All right, I’ll be honest with you: I was totally prepared to poke fun (gently! always gently!) at
The Song Sleuth, an electrical device that helps you identify bird species by analyzing their bird song, but then I discovered two things: 1) it’s actually pretty neat technology, when you think about it and 2) the birdcalls are from the Cornell University Ornithology Lab’s “world-renowned”
Macaulay Library. And not only is Cornell my alma mater, but the Macaulay Library is named in honor of my friend’s parents. I kid you not. So, er, that kind of took the wind out of my sails.
Instead, let me regale you with the details of The Song Sleuth. Using a directional microphone and signal processing, the device compares the detected song to an internal library of sound clips, and then displays to you a list of species on an LCD display, in order of likeliness. There are 160,000 birdsongs in the library (covering 67% of the world’s birds) and you can download modules to load into The Song Sleuth that cover particular regions of the US, so you’re unlikely to run into something in your backyard that it can’t recognize.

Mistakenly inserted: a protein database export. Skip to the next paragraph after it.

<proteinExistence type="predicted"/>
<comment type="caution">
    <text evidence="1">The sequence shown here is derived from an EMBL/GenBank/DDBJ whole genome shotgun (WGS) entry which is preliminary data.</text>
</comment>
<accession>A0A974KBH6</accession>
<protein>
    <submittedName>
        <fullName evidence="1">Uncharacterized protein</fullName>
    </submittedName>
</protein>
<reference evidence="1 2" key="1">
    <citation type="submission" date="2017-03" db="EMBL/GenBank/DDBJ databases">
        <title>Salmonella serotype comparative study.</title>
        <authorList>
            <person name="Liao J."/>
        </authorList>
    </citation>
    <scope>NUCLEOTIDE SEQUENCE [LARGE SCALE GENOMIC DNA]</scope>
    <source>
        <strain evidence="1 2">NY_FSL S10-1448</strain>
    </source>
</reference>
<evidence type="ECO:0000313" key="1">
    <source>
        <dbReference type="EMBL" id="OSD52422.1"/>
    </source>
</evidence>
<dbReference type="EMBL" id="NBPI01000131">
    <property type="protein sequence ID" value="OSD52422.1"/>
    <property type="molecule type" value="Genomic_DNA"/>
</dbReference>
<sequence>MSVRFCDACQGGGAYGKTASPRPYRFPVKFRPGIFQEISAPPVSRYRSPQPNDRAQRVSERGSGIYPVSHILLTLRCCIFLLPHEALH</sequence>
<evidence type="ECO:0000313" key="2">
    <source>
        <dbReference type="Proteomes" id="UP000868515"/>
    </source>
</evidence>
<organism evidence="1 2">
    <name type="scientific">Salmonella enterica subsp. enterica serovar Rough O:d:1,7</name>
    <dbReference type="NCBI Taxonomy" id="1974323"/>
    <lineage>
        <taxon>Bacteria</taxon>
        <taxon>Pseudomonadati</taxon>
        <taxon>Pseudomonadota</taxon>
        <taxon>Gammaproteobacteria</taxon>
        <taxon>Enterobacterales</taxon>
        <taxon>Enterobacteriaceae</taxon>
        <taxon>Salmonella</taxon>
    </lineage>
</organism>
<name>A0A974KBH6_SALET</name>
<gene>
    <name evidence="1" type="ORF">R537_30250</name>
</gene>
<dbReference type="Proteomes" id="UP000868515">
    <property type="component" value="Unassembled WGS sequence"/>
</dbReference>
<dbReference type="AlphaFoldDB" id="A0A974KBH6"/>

The Song Sleuth runs on batteries and connects to your computer via a serial port. It runs for $299, but I have to break to you the disappointing the news that the current run is sold out. However, a second generation product is due to bow next fall (one hopes they’ve miniaturized it a bit), so start saving those pennies now.